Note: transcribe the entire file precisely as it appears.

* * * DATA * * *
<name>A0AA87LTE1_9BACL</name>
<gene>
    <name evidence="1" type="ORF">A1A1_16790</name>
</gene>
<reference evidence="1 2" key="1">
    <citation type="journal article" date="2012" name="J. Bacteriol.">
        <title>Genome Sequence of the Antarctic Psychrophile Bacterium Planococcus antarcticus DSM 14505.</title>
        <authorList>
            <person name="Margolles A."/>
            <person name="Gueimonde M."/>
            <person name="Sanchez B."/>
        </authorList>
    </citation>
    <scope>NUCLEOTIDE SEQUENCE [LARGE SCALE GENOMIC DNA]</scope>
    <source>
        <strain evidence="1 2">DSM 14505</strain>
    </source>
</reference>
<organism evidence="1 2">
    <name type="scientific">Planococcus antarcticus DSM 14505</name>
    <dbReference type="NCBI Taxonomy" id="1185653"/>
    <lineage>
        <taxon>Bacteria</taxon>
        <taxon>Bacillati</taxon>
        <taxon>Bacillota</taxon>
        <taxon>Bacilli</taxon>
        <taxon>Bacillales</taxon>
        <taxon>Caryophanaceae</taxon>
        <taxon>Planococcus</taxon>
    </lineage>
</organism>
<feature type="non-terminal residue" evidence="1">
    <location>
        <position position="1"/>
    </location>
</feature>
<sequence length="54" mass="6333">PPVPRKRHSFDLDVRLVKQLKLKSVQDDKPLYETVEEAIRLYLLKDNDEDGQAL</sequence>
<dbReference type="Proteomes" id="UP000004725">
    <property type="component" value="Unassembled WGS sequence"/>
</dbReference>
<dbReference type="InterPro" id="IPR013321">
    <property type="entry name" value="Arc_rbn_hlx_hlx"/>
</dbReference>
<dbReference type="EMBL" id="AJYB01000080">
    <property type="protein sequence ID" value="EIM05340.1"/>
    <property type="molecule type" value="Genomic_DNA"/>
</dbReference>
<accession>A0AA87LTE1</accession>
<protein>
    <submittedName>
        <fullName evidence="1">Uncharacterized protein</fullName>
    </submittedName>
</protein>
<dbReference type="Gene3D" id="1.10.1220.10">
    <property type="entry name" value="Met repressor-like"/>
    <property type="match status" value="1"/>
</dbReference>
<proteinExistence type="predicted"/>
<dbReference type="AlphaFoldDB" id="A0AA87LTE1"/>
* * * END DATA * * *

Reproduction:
<name>A0AA87LTE1_9BACL</name>
<gene>
    <name evidence="1" type="ORF">A1A1_16790</name>
</gene>
<reference evidence="1 2" key="1">
    <citation type="journal article" date="2012" name="J. Bacteriol.">
        <title>Genome Sequence of the Antarctic Psychrophile Bacterium Planococcus antarcticus DSM 14505.</title>
        <authorList>
            <person name="Margolles A."/>
            <person name="Gueimonde M."/>
            <person name="Sanchez B."/>
        </authorList>
    </citation>
    <scope>NUCLEOTIDE SEQUENCE [LARGE SCALE GENOMIC DNA]</scope>
    <source>
        <strain evidence="1 2">DSM 14505</strain>
    </source>
</reference>
<organism evidence="1 2">
    <name type="scientific">Planococcus antarcticus DSM 14505</name>
    <dbReference type="NCBI Taxonomy" id="1185653"/>
    <lineage>
        <taxon>Bacteria</taxon>
        <taxon>Bacillati</taxon>
        <taxon>Bacillota</taxon>
        <taxon>Bacilli</taxon>
        <taxon>Bacillales</taxon>
        <taxon>Caryophanaceae</taxon>
        <taxon>Planococcus</taxon>
    </lineage>
</organism>
<feature type="non-terminal residue" evidence="1">
    <location>
        <position position="1"/>
    </location>
</feature>
<sequence length="54" mass="6333">PPVPRKRHSFDLDVRLVKQLKLKSVQDDKPLYETVEEAIRLYLLKDNDEDGQAL</sequence>
<dbReference type="Proteomes" id="UP000004725">
    <property type="component" value="Unassembled WGS sequence"/>
</dbReference>
<dbReference type="InterPro" id="IPR013321">
    <property type="entry name" value="Arc_rbn_hlx_hlx"/>
</dbReference>
<dbReference type="EMBL" id="AJYB01000080">
    <property type="protein sequence ID" value="EIM05340.1"/>
    <property type="molecule type" value="Genomic_DNA"/>
</dbReference>
<accession>A0AA87LTE1</accession>
<protein>
    <submittedName>
        <fullName evidence="1">Uncharacterized protein</fullName>
    </submittedName>
</protein>
<dbReference type="Gene3D" id="1.10.1220.10">
    <property type="entry name" value="Met repressor-like"/>
    <property type="match status" value="1"/>
</dbReference>
<proteinExistence type="predicted"/>
<dbReference type="AlphaFoldDB" id="A0AA87LTE1"/>